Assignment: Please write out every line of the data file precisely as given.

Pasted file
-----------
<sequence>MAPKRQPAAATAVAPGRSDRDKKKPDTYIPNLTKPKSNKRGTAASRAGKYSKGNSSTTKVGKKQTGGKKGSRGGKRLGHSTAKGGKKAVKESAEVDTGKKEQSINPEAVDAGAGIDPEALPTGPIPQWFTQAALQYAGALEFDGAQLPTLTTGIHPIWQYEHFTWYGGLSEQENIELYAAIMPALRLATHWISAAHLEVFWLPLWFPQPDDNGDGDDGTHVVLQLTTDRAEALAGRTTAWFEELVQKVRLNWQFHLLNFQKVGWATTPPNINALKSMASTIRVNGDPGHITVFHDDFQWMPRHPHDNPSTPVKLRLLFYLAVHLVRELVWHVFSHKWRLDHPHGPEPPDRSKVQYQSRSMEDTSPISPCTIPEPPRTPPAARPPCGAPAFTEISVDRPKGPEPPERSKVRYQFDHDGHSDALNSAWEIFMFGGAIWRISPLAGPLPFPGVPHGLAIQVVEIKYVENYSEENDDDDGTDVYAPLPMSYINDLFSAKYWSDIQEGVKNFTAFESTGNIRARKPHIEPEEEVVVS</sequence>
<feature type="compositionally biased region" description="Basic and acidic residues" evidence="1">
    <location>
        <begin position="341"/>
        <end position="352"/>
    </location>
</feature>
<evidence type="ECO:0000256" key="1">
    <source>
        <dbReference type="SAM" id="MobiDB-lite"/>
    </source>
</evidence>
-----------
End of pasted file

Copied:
<sequence>MAPKRQPAAATAVAPGRSDRDKKKPDTYIPNLTKPKSNKRGTAASRAGKYSKGNSSTTKVGKKQTGGKKGSRGGKRLGHSTAKGGKKAVKESAEVDTGKKEQSINPEAVDAGAGIDPEALPTGPIPQWFTQAALQYAGALEFDGAQLPTLTTGIHPIWQYEHFTWYGGLSEQENIELYAAIMPALRLATHWISAAHLEVFWLPLWFPQPDDNGDGDDGTHVVLQLTTDRAEALAGRTTAWFEELVQKVRLNWQFHLLNFQKVGWATTPPNINALKSMASTIRVNGDPGHITVFHDDFQWMPRHPHDNPSTPVKLRLLFYLAVHLVRELVWHVFSHKWRLDHPHGPEPPDRSKVQYQSRSMEDTSPISPCTIPEPPRTPPAARPPCGAPAFTEISVDRPKGPEPPERSKVRYQFDHDGHSDALNSAWEIFMFGGAIWRISPLAGPLPFPGVPHGLAIQVVEIKYVENYSEENDDDDGTDVYAPLPMSYINDLFSAKYWSDIQEGVKNFTAFESTGNIRARKPHIEPEEEVVVS</sequence>
<feature type="compositionally biased region" description="Basic and acidic residues" evidence="1">
    <location>
        <begin position="341"/>
        <end position="352"/>
    </location>
</feature>
<evidence type="ECO:0000256" key="1">
    <source>
        <dbReference type="SAM" id="MobiDB-lite"/>
    </source>
</evidence>